Two stable phases, namely R-phase and T-phase, are found in BFO under compressive strain. The strain-dependent properties for both R- and T-phase of BFO are shown in Supplementary Fig. S11. A martensitic-like phase transformation can occur when compressive strain is approximately −5%, accompanied by a significant enhancement of c/a ratio (1.08 for R and 1.26 for T) and out-of-plane polarization (P [001]=0.82 for R-BFO and 1.41 C m−2 for T-BFO). These are consistent with previous results46,47. We further investigated how the structural deformation and transformation occurs under our experimental conditions. Figure 5b shows the evolution of the energy as a function of c/a ratio under a strain of −5.8%. The two energy minima correspond to the stable R- and T-phase, respectively. The double-well-like energy curve suggests that both T- and R-phase can coexist in BFO, which is in good agreement with the R/T mixture observed experimentally. By reducing the degree of clamping from the substrate, BFO films under smaller compressive strain will transform to the stable R-phase, instead of the metastable T-phase, and the transition from R- to T-phase will be unfavourable (Fig. 5c). Therefore, the transformation from the R/T mixture to the pure R-phase can be realized with the reduction of substrate clamping. By applying the electric field along the [001] direction (Fig. 5d), the stability of the T-phase can be largely enhanced48. Again, the electric-field-induced SME can occur as a full cycle, accompanied by the structural transformation. We also obtain the exact relation between polarization and axial c/a ratio. Similar to tetragonal PbTiO3 solid solutions49, we found that Pz2 is proportional to the tetragonality for both R- and T-phase around the transition region (inset of Supplementary Fig. S11). Such a strong coupling between polarization and c/a ratio also indicates that the abrupt change of out-of-plane polarization is always accompanied with strong structural deformations, which further suggests that such a large SME in this oxide is electrically controllable.

In principle, there should be no SME exhibited between R- and T-phases in oxide compounds such as (1−x)[Pb(Mg1/3Nb2/3)O3]−x[PbTiO3] and Pb(Zr,Ti)O3, due to their low-symmetry nature with more variants at the same energy level. However, mechanical stress can favour a certain structural variant in elastic systems, which helps stabilize the pure R- and T-phase, as well as the R/T mixture in BFO. Therefore, a large shape deformation can be memorized due to the structural transformation from the interplay between stress, electric fields and even temperature50. Another important information from the calculated result is that T-phase has a significantly higher energy than R-phase under a strain-relaxed state. This indicates that the transition from R to T is difficult under such a condition, and this may explain why BFO is a very ‘hard’ material under zero stress and it becomes ‘softer’ at the presence of suitable clamping stress. Besides, if a tensile stress can be applied normal to the film surface, the energy profile of this system suggests that the full SME with a strain of up to ~14% can be also achieved by a single-step external mechanical stimulus.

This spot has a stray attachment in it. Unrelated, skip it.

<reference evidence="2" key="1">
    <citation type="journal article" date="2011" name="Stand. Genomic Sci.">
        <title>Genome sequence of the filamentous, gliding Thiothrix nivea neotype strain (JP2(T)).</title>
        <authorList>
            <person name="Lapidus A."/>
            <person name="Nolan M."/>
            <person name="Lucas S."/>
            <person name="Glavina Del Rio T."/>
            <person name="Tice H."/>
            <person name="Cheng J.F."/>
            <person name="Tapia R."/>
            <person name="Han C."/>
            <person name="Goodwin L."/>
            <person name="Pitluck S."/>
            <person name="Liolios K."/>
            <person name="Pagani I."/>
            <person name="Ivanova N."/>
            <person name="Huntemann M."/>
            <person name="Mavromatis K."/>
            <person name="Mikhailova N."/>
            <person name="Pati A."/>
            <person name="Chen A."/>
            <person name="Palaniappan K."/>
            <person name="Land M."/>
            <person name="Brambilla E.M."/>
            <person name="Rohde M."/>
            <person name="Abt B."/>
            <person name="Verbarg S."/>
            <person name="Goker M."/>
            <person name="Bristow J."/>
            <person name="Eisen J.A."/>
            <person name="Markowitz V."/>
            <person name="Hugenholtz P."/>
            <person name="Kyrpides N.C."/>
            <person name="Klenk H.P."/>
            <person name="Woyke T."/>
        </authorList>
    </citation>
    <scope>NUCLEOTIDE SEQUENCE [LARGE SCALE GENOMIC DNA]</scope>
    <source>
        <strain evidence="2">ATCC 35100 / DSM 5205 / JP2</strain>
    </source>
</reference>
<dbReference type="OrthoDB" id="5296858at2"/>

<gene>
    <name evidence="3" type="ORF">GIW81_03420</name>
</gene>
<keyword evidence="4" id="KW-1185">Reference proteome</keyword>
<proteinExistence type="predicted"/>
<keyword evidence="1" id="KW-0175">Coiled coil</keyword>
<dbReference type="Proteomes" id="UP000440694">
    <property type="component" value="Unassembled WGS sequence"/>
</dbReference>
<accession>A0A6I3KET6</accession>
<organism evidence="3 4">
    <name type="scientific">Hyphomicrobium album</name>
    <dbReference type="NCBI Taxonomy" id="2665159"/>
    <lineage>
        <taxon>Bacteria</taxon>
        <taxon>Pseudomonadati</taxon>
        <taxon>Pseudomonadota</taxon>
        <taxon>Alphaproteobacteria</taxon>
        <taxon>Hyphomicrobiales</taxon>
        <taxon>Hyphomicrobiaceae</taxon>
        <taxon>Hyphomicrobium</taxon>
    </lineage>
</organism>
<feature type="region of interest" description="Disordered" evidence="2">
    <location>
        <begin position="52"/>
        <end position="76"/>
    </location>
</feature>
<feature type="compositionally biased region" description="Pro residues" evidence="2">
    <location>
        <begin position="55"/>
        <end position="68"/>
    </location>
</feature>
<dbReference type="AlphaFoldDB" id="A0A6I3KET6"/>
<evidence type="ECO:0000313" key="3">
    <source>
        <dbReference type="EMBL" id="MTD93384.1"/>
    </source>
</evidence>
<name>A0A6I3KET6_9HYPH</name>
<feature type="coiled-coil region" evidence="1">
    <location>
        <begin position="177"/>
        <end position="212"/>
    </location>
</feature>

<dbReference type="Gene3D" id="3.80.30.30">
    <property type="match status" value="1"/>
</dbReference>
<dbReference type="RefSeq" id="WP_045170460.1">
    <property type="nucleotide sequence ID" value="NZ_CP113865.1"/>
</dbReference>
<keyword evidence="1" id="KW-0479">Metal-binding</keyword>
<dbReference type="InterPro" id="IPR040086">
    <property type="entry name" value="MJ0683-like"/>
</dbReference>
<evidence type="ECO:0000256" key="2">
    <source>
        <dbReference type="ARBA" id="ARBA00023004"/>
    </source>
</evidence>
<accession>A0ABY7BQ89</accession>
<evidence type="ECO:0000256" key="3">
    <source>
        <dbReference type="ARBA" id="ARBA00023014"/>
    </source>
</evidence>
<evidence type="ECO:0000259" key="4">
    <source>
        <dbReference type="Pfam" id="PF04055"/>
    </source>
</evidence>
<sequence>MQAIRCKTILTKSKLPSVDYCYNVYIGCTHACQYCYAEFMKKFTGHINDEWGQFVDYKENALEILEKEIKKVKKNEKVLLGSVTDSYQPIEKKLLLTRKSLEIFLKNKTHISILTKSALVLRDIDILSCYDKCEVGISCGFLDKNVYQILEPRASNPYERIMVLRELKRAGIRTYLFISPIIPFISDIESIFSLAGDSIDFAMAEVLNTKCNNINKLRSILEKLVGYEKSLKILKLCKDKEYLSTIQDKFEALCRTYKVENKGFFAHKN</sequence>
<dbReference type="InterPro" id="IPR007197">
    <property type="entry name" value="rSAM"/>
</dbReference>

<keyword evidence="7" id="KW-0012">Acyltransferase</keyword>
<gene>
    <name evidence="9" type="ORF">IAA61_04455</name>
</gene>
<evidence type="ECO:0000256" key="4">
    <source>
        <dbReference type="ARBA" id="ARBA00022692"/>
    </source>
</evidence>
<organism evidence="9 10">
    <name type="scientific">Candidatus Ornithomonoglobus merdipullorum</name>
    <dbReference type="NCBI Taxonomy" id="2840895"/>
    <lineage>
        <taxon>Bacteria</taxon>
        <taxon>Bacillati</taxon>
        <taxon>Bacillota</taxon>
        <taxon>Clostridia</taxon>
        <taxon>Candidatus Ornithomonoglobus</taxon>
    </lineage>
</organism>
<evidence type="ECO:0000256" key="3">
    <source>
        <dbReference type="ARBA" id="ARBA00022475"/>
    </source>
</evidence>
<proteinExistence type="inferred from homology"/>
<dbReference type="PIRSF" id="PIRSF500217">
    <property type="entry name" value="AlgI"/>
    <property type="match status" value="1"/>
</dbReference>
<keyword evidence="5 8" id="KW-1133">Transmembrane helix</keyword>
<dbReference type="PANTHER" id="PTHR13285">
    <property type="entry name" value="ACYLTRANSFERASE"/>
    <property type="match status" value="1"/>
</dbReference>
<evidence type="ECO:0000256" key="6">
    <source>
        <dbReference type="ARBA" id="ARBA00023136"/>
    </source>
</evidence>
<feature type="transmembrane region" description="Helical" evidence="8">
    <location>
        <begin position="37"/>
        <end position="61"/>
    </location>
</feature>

To conclude, we have demonstrated a large recoverable memorized strain of up to 14% in BFO at the nanoscale, driven by the interplay between electric field, temperature and stress. Analogous to the effect in conventional alloys, such a large SME, is for the first time observed in an oxide material. The martensitic-like phase transformation has been investigated by a combination of AFM, micro-Raman, TEM and first-principles calculations. A full cycling of the phase evolution can be also achieved by a single-step thermal activation with a reversible strain of ~12±2%. Electric field can also be used to fulfill this reversible shape memory at room temperature with a volumetric work density of up to 600±90 J cm−3. This large SME coupled with the full insight of its nanoscale control may have great potential for future applications in nano-architectures.